FDRs with genetic risk factors, defined as the presence of one or two copies of the shared epitope or with ‘systemic autoimmunity associated with RA’, defined by the presence of ACPA positivity, but without symptoms or signs associated with possible RA. ACPA positivity was operationally characterised by a positive result to any of the anticyclic citrullinated peptide antibodies tests (commercial ELISA tests anti-CCP 2.0, 3.0 or 3.1, according to the manufacturer’s cut-off values: anti-CCP2 ≥25 U/mL, and anti-CCP3.1 and anti-CCP3 ≥20 U/mL).7
FDRs with inflammatory arthralgias or self-reported symptoms associated with possible RA, according to the Connective Tissue Disease Screening Questionnaire (CSQ), but without clinical arthritis.22 The CSQ includes six RA-relevant items: morning stiffness, arthritis in the hand joints or wrists, arthritis in three or more joint areas, symmetric arthritis, subcutaneous nodules, and RF test results. The presence of three positive responses or more was considered to represent symptoms associated with possible RA.23
Unclassified arthritis, namely FDRs with at least one swollen joint on physical examination.
We performed logistic regression to analyse univariable and multivariable associations between MSUS findings and the preclinical phases of RA development,6 adjusting for other patient characteristics, including age, gender and tobacco smoking.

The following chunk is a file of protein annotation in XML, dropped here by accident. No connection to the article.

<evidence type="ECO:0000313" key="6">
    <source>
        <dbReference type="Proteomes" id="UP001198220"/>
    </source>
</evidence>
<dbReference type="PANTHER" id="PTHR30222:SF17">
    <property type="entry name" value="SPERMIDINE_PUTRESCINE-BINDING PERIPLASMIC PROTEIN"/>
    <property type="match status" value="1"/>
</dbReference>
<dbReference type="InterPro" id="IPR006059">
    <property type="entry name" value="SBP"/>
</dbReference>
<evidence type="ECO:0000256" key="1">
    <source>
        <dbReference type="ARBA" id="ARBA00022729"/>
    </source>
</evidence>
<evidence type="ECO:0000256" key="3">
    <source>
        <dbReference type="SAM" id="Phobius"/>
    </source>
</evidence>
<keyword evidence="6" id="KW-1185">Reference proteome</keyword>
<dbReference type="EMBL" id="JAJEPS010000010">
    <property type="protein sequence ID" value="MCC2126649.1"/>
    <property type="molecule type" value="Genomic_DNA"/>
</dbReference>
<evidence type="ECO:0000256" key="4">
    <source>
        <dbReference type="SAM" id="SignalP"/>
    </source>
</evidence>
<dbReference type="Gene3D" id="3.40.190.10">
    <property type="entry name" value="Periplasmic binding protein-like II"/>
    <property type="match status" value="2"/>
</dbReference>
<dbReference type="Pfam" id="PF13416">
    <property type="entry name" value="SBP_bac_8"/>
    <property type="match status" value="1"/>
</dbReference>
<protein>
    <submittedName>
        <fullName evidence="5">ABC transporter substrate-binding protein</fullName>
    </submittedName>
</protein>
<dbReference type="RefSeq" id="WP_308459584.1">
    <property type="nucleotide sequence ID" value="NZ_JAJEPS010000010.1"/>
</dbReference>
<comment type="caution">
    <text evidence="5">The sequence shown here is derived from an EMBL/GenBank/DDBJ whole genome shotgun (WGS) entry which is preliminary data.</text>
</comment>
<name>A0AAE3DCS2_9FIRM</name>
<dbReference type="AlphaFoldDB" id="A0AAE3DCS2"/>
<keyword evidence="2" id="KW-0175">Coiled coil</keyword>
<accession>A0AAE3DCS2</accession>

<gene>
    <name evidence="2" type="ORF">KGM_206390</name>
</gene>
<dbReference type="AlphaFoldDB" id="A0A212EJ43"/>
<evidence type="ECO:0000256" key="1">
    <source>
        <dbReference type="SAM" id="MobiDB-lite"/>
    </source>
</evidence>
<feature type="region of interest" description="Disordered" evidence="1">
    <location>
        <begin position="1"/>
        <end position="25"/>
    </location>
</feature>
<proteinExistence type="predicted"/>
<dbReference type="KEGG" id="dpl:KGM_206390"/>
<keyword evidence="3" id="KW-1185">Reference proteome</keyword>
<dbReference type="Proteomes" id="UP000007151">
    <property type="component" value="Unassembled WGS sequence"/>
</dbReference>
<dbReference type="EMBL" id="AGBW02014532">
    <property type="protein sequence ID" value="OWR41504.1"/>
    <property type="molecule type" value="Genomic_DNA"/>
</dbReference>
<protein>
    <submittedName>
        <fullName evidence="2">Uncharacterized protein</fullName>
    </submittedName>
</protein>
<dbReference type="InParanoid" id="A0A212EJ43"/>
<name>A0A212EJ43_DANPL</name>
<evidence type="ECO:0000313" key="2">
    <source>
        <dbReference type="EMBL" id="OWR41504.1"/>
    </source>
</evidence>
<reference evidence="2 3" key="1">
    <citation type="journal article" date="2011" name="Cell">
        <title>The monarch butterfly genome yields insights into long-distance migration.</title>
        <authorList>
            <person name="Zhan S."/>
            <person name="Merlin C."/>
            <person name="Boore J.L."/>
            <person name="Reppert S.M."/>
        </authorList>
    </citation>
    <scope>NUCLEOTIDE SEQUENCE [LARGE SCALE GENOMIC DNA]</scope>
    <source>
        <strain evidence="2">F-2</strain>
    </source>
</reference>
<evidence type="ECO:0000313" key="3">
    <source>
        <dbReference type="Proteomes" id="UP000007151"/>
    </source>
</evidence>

Sporadically missing covariates were managed using multiple imputations. All analyses were performed with STATA V.14.0. P values less than 0.05 were considered statistically significant.
Among 1233 RA-FDR participants in the SCREEN-RA cohort, MSUS was performed in 273, of whom 96 (35%) had an active MSUS. Individuals with active MSUS tended to be older (years median (IQR): 52 (44–61) vs 50 (38–59), p=0.03), but without differences in gender, body mass index or tobacco smoking (table 1). ACPAs were present in 8% of RA-FDRs, which is a prevalence commonly found in unaffected FDR populations.24 25 MSUS was performed at enrolment in 153 (56%) RA-FDRs; the rest had a median of 2.7 (IQR: 2.0–4.3) years of follow-up. There was no significant difference in the ultrasound results comparing ACPA-positive and ACPA-negative RA-FDRs (mean B-mode score (SD): 6.7 (3.6) vs 6.8 (3.6), OR (95% CI): 1.0 (0.9 to 1.1); mean Doppler score (SD): 0.8 (1.3) vs 1.2 (1.9), OR (95% CI): 1.2 (0.9 to 1.6)).
In univariable analyses, there was a significant correlation between active MSUS and the presence of unclassified arthritis on clinical examination. Twenty-eight per cent of RA-FDRs with active MSUS had at least one swollen joint on physical examination compared with 18% in the group without MSUS signs (OR 1.8, 95% CI 1.0 to 3.3) (table 2). In multivariable analyses, adjusted for age, gender and tobacco smoking, the relationship between MSUS and unclassified arthritis was only borderline significant (OR: 1.6, 95% CI 0.9 to 3.0). We found no association with genetic risk factors (presence of shared epitope), systemic autoimmunity (ACPA) or self-reported symptoms in the absence of swollen joints. We found a significant trend for more active MSUS in the later phases of preclinical disease development (p=0.03; figure 1).
This is the first study to assess MSUS in a population with the whole spectrum of preclinical phases of RA development. Active MSUS was associated with the presence of unclassified arthritis, but not with earlier preclinical phases of RA development. In particular, we did not find more MSUS inflammatory activity in participants with inflammatory arthralgias or systemic autoimmunity of RA. Furthermore, active MSUS was not significantly associated with any demographic or clinical risk factors, except for older age (table 1).